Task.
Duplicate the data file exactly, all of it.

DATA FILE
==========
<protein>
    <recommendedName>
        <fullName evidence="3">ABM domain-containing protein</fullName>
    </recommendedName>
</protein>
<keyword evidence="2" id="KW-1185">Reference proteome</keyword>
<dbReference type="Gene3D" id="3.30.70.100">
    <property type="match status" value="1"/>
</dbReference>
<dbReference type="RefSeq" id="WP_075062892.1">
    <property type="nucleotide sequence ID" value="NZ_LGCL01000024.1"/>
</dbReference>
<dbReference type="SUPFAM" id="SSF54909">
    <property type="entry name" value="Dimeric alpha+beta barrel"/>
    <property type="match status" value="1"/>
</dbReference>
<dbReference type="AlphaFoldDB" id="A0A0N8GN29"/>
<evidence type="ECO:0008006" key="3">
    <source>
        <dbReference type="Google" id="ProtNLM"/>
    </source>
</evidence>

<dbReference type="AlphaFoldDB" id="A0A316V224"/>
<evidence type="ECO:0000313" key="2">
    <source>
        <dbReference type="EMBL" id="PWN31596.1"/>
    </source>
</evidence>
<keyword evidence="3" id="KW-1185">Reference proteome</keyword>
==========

<protein>
    <recommendedName>
        <fullName evidence="3">ABM domain-containing protein</fullName>
    </recommendedName>
</protein>
<keyword evidence="2" id="KW-1185">Reference proteome</keyword>
<dbReference type="Gene3D" id="3.30.70.100">
    <property type="match status" value="1"/>
</dbReference>
<dbReference type="RefSeq" id="WP_075062892.1">
    <property type="nucleotide sequence ID" value="NZ_LGCL01000024.1"/>
</dbReference>
<dbReference type="SUPFAM" id="SSF54909">
    <property type="entry name" value="Dimeric alpha+beta barrel"/>
    <property type="match status" value="1"/>
</dbReference>
<dbReference type="AlphaFoldDB" id="A0A0N8GN29"/>
<evidence type="ECO:0008006" key="3">
    <source>
        <dbReference type="Google" id="ProtNLM"/>
    </source>
</evidence>

<dbReference type="AlphaFoldDB" id="A0A316V224"/>
<evidence type="ECO:0000313" key="2">
    <source>
        <dbReference type="EMBL" id="PWN31596.1"/>
    </source>
</evidence>
<keyword evidence="3" id="KW-1185">Reference proteome</keyword>